Blog: January 2011
On Friday, December 3rd, Dana Covert (StreetLeader Co-Director) and Jodina Hicks (Executive Director) joined eight StreetLeaders and StreetLeader Alumni as they traveled to Eastern University for admissions interviews. During the afternoon the StreetLeaders each had interviews with admissions representatives, went on a brief tour, and enjoyed a complimentary dinner in the dining hall. They also met with several of the staff at Eastern to discuss scholarship opportunities that are available to young people involved with UrbanPromise. It was an excellent opportunity for our StreetLeaders and UrbanPromise Academy students to exercise interview skills in a friendly and encouraging environment. All of the staff at Eastern were impressed with the StreetLeaders!
Our StreetLeader Program is a natural outgrowth of the Afterschool Programs. Each year, approximately 80 Camden-area teens are hired as counselors, teachers, coaches, and role models for children in our AfterSchool Programs and Summer Camps. Many of the StreetLeaders are graduates of our AfterSchools Programs and are passionate about having this opportunity to help raise up the next generation and to give back to their community. In fact, the heart of the StreetLeader Program is challenging our teenagers to use their influence to make positive changes in their lives and in the community of Camden through job training, education, and Christian development.
UrbanPromise StreetLeaders joined Dana Covert, StreetLeader Education Coordinator, and members from Connect Church in Cherry Hill, NJ as they delivered hot meals to the homeless community living in and around Love Park in Philadelphia. The teens spent approximately two hours serving hot turkey meals with all the trimmings. The UrbanPromise crew also did some pie duty by serving up a choice of pumpkin and apple pie with a smile. Everyone really enjoyed sharing God’s love that day!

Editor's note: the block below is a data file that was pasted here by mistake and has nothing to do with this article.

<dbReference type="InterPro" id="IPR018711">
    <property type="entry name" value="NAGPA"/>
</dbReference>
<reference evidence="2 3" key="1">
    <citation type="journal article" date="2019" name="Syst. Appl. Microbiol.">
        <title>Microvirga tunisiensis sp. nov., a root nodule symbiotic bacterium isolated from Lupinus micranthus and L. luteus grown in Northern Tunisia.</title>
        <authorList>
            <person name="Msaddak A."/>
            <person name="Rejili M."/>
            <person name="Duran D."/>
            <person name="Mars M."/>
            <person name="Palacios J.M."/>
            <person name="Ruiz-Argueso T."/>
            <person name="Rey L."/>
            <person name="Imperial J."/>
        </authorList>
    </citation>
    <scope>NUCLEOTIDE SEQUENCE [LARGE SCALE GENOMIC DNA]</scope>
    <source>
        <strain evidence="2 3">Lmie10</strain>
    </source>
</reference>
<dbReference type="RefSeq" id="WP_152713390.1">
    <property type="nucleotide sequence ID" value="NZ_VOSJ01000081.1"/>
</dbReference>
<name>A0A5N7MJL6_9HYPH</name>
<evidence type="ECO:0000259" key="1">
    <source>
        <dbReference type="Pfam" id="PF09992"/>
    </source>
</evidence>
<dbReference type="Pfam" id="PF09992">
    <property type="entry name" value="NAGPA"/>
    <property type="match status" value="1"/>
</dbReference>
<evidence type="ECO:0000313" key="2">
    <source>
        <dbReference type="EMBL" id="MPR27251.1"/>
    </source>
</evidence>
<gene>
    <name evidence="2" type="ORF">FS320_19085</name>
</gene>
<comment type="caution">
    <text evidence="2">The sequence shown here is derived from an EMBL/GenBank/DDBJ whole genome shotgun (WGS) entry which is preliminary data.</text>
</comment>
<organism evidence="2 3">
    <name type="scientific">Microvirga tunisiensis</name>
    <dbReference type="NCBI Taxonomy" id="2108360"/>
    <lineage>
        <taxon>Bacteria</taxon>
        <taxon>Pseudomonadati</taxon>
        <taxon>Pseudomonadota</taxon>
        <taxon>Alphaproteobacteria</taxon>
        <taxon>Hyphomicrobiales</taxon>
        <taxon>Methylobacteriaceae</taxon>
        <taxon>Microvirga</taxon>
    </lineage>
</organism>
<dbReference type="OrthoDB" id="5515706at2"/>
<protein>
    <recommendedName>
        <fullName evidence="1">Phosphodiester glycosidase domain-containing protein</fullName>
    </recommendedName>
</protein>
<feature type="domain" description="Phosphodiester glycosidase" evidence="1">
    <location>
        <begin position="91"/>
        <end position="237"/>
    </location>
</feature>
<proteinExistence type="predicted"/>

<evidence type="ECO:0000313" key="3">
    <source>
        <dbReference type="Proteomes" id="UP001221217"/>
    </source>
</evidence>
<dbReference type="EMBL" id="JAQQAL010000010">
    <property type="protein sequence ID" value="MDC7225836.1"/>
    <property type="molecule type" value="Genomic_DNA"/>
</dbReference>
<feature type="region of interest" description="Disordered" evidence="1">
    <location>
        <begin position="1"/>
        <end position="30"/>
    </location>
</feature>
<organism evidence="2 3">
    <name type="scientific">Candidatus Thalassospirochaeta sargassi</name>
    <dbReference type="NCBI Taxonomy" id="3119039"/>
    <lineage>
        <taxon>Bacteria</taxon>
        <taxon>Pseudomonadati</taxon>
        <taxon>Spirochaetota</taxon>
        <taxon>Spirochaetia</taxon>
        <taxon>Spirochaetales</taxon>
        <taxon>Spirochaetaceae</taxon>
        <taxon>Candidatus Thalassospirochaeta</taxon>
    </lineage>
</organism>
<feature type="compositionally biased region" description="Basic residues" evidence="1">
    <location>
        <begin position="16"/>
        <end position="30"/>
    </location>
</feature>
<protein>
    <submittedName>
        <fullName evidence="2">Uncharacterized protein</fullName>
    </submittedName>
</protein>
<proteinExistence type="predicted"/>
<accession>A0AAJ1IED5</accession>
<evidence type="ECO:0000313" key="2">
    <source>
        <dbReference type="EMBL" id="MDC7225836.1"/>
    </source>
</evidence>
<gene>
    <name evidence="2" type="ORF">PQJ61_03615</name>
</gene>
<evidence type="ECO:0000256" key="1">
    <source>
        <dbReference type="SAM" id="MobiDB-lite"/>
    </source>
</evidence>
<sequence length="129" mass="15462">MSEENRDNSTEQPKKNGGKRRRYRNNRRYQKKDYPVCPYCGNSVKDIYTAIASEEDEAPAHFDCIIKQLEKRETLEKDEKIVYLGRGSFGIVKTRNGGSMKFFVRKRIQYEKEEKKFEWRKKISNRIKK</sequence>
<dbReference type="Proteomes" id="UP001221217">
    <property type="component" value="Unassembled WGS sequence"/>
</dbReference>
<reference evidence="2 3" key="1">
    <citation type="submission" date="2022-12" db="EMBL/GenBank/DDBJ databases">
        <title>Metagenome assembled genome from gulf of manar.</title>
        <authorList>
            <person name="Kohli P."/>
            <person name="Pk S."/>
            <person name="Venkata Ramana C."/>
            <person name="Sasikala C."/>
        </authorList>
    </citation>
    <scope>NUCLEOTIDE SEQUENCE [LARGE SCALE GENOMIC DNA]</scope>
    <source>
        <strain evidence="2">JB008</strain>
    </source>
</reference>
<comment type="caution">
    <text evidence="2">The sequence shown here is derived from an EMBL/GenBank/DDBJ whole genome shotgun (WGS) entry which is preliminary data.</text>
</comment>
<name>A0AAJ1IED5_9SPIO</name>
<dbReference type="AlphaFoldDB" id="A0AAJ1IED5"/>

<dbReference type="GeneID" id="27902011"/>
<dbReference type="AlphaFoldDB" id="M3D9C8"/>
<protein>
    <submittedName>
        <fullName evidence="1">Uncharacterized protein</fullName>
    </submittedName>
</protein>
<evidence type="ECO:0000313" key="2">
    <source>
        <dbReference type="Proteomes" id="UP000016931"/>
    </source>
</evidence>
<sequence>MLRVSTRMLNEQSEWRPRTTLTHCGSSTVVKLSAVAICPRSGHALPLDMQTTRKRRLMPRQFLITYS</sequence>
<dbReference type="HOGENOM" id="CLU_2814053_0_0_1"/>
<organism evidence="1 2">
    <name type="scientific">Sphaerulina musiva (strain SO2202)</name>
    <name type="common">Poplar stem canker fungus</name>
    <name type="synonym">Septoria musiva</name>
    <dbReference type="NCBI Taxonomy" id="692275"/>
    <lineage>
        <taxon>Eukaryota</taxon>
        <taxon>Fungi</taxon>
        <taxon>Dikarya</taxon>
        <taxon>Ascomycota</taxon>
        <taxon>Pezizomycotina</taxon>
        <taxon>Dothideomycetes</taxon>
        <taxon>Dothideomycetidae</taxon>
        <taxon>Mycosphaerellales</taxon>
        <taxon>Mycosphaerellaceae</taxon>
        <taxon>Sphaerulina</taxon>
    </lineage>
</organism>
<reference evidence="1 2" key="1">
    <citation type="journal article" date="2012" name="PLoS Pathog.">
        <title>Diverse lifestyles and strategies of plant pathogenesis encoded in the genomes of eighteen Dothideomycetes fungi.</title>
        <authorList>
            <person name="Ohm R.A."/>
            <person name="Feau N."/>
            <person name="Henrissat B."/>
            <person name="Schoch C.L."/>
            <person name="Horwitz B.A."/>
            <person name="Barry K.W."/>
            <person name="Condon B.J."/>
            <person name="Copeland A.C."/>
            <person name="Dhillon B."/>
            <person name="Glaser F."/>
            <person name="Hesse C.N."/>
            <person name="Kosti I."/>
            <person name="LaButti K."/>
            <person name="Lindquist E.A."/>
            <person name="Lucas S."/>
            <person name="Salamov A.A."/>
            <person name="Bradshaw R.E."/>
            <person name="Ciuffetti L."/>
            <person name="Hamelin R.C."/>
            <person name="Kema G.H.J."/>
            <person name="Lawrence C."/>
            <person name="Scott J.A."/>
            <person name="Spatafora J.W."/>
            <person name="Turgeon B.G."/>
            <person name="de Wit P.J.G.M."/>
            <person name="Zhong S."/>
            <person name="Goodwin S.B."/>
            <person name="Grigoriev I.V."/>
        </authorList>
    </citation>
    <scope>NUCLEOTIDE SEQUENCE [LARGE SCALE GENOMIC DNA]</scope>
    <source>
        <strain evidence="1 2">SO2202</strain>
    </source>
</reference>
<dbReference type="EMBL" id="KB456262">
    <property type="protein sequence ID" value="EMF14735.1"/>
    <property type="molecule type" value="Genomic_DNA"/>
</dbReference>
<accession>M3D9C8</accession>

On Friday, January 14th, the 8th grade class, along with Mrs. Denise Baker, Principal and Mrs. Nicole Morgan, 8th Grade Advisor/Lead Teacher traveled to Times Square in NYC to attend a taping of Good Morning America. They were invited to be apart of the audience as special VIP guests. The night before was spent at CFS playing games and staying up all night! They left for Times Square at 4:00 am.
During the filming of the show, students displayed CFS/Urban Promise Ministries Banners. After the filming of Good Morning America, students and staff were treated to a tour of the studio. They saw where celebrities and guest speakers are interviewed and learned how a TV show was broadcast. The students enjoyed staying the night and meeting students from other schools who traveled on the bus with them. They had a great time and are thankful for the experience and opportunity to travel to New York City!
"Our family first learned about the work UrbanPromise is doing on the 20/20 Diana Sawyer Special about children in Camden aired in January 2007. Since that night we have supported UrbanPromise in prayer and financially.